Feb. 20 (Bloomberg) --?Japanese shares rose for a second day after China eased lending curbs to shore up economic growth and the yen touched a six-month low against the dollar.
Hitachi Construction Machinery Co., which gets 22 percent of its sales in China, gained 4.6 percent. Sony Corp., Japan’s No. 1 exporter of consumer electronics, rose 3.6 percent. JFE Holdings Inc. led steel makers higher after Credit Suisse Group AG raised their stock price estimates. Universal Entertainment Corp. dropped 21 percent after Wynn Resorts Ltd. sold its stake in the pachinko-machine maker at a discount.
The Nikkei 225 Stock Average rose 1.1 percent to 9,485.09 as of 3 p.m. in Tokyo, its highest close since Aug. 4. Trading volume on the gauge was 42 percent above the 100-day average. The broader Topix Index gained 1.1 percent to 819.03.
“Developing nations are following a global trend of monetary easing, which is very positive,” said Shintaro Takeuchi, portfolio investment group manager at Tokio Marine & Nichido Fire Insurance Co., which oversees $109 billion in assets. “Expectations are mounting that the yen’s upward trend is coming to an end.”
Chinese Reserve Ratios
Futures on the Standard & Poor’s 500 Index rose 0.5 percent today after Prime Minister Lucas Papademos said Greece had found the additional spending cuts needed to secure a debt bailout. The gauge added 0.2 percent in New York on Feb. 17 as jobless claims, manufacturing and housing data beat estimates.
The proportion of cash that Chinese lenders must set aside will drop half a percentage point from Feb. 24, freeing up more capital for lending, the central bank said on Feb. 18. Standard Chartered Plc expects at least three more reductions this year, while HSBC Holdings Plc predicts a minimum of two.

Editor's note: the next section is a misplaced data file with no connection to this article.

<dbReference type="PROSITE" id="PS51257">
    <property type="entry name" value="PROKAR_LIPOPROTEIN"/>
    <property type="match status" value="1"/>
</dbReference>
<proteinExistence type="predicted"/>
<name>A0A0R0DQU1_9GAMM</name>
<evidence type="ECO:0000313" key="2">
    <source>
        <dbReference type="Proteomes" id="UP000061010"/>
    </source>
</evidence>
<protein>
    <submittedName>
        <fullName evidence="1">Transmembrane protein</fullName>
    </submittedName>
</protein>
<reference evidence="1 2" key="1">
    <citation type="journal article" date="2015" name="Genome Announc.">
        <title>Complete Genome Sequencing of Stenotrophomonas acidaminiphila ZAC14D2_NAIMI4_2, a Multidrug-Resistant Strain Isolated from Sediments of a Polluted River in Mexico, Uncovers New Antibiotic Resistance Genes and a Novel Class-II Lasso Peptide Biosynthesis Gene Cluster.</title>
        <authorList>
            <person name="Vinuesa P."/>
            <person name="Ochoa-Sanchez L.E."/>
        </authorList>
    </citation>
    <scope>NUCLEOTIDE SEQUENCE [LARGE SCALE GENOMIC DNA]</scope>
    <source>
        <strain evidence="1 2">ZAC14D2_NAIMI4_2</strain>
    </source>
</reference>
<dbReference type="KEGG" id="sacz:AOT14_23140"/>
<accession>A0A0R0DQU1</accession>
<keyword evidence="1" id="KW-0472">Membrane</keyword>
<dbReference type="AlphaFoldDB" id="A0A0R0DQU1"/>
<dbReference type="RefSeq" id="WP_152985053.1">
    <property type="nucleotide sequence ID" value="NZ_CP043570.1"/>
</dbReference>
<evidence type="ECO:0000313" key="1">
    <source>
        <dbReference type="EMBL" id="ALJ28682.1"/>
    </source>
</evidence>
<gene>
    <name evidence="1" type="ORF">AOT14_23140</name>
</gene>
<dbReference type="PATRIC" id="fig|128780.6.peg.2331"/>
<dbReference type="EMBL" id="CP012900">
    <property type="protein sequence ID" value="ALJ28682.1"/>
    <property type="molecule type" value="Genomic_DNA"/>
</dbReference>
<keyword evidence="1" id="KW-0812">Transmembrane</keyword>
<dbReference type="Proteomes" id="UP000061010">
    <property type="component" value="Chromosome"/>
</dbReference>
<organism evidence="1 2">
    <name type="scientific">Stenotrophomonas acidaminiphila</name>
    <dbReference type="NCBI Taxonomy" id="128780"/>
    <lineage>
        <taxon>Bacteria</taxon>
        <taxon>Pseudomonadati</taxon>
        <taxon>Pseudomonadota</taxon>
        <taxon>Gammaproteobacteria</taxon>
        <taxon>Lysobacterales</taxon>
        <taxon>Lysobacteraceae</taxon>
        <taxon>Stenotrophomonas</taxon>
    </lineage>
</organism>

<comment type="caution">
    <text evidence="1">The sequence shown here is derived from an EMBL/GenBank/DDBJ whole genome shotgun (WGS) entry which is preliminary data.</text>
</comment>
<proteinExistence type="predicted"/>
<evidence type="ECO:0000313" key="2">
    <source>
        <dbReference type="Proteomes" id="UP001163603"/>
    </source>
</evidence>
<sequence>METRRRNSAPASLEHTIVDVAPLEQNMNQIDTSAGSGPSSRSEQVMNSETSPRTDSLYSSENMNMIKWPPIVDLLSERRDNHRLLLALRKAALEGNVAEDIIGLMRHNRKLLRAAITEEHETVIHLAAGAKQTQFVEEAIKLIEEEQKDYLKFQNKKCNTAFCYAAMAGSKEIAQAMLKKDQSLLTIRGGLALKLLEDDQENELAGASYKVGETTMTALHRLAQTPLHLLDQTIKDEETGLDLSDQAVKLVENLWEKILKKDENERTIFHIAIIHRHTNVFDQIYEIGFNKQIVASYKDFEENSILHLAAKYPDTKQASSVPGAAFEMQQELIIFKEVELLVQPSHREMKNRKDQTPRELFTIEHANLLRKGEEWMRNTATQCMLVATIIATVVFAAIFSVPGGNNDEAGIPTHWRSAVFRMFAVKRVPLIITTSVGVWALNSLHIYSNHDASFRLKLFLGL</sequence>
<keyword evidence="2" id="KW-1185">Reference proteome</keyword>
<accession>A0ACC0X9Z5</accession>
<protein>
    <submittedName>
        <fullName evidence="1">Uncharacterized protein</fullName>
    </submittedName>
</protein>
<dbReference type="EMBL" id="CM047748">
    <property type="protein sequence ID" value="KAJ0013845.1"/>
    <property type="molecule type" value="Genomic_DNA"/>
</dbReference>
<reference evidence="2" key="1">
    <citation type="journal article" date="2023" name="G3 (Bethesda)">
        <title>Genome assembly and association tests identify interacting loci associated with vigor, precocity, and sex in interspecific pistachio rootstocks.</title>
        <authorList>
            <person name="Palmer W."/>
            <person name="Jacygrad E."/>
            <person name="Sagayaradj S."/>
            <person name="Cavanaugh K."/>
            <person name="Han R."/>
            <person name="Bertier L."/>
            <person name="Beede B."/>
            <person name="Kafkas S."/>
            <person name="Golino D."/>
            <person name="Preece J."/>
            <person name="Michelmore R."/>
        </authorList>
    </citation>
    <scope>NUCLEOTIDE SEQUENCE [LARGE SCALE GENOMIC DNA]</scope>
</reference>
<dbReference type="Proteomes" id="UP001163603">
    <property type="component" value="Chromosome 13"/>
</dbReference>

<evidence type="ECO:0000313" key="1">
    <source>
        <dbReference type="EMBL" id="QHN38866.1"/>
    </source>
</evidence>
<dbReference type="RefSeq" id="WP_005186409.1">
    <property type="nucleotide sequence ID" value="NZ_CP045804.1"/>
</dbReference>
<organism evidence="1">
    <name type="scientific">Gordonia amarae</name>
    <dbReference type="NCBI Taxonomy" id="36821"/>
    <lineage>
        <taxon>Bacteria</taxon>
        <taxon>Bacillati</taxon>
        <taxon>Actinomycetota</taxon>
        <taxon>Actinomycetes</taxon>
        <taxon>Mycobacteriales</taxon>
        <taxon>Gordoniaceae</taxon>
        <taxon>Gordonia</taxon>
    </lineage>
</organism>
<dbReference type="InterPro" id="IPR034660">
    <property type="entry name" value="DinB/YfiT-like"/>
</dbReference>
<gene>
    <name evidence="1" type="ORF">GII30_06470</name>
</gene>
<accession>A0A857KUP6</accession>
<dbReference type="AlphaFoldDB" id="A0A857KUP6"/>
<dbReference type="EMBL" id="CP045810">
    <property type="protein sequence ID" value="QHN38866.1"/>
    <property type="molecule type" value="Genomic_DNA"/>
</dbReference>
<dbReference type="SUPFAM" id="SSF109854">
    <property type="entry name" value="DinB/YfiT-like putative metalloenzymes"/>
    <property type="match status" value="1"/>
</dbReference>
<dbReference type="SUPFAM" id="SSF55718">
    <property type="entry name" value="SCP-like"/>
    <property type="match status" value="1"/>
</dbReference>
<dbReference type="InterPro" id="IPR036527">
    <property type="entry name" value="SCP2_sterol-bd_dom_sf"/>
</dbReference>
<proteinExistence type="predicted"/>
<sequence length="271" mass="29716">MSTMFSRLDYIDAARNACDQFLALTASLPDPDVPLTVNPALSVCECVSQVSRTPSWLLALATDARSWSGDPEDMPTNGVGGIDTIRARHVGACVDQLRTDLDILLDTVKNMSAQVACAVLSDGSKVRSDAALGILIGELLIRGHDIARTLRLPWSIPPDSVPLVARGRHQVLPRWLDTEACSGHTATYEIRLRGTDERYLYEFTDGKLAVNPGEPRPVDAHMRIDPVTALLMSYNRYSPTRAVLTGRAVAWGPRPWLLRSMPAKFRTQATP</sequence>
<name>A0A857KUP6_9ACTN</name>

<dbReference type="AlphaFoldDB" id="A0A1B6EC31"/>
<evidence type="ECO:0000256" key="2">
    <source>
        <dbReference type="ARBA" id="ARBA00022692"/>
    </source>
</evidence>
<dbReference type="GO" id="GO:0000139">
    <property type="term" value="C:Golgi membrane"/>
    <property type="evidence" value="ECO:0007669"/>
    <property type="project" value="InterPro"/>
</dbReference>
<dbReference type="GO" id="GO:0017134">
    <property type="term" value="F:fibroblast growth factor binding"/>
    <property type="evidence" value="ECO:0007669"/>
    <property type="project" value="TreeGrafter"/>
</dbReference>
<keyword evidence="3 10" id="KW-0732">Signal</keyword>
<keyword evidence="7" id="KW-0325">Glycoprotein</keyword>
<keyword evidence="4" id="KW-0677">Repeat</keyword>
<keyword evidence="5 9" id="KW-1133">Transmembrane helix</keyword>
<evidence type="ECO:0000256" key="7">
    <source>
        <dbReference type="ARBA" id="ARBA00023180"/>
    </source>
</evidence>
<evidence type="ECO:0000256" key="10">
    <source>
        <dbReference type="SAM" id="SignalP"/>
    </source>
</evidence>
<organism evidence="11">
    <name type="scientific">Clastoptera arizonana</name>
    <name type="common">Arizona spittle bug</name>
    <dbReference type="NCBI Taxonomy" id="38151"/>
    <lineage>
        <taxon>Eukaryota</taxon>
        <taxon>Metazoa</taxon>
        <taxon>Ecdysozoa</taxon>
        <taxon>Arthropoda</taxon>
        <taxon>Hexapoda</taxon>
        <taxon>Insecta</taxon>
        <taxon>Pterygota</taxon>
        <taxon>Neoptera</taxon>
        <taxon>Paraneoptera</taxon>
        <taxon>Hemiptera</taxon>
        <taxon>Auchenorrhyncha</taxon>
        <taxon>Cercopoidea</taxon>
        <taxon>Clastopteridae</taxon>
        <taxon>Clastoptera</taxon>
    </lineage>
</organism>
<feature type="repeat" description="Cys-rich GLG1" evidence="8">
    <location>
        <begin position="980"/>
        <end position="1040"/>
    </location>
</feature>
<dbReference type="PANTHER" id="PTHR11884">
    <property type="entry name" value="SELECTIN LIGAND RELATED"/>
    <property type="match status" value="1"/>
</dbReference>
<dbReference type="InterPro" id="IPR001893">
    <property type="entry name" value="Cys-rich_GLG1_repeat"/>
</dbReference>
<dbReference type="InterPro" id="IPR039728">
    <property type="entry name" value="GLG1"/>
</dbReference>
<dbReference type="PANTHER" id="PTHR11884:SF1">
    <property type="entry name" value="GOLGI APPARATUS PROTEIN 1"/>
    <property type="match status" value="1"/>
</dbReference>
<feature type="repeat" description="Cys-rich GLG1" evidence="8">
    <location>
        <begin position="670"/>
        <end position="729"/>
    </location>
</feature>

“It’s a bold move and one aimed at maintaining growth rates, which will provide support for equity investors,” said Tim Schroeders, who helps manage $1 billion in equities at Pengana Capital Ltd. in Melbourne. “The timing is probably just ahead of China committing to European bailout funds.”
Finance Minister Jun Azumi said Japan will work with China to help Europe through the International Monetary Fund. More funding is needed to contain the debt crisis, even as Greece shows some improvement in addressing its financial woes, Azumi told reporters in Beijing yesterday after meeting Chinese Vice Premier Wang Qishan.
Machinery Stocks Advance
Hitachi Construction added 4.6 percent to 1,694 yen, and Komatsu Ltd., Japan’s largest construction machinery maker, rose 3 percent to 2,423 yen. The company counts China as its biggest market.
Exporters gained as the yen touched 79.89 against the dollar today, the lowest since Aug. 4. A weaker yen boosts overseas income at Japanese companies.
Sony advanced 3.6 percent to 1,681 yen. Toyota Motor Corp., Asia’s biggest carmaker, rose 2 percent to 3,350 yen.
Steel and iron makers rose the most among the Topix’s 33 industry groups after Credit Suisse said export prices for the material will recover as costs fall.
JFE jumped 8.4 percent to 1,712 yen. Nippon Steel Corp. gained 5.2 percent to 224 yen, while Sumitomo Metal Industries Ltd. rose 4.6 percent to 161 yen.
Nippon Yusen K.K., Japan’s biggest shipping line by sales, added 3.4 percent to 242 yen. Mitsui O.S.K. Lines Ltd., ranked No. 2, gained 5.8 percent to 368 yen. Kawasaki Kisen Kaisha Ltd., No. 3, advanced 4 percent to 184 yen.
Shipping companies advanced after Hong Kong-listed Orient Overseas International Ltd. said it will raise rates on routes from Northern Europe to Asia. Maersk Line Ltd., the world’s leading container carrier, said it will cut capacity in Asia- Europe routes to shore up profit.
Universal Entertainment slumped by its daily limit of 400 yen, or 21 percent, to 1,516 yen after casino-operator Wynn redeemed its 20 percent stake at a 31 percent discount and accused Kazuo Okada, chairman of the pachinko company, of making improper payments to Philippine regulators.
The Nikkei 225 Volatility Index rose 7.2 percent to 23.71, indicating traders expect a swing of about 6.8 percent on the benchmark gauge over the next 30 days.
--Editors: Jim Powell, Jason Clenfield.
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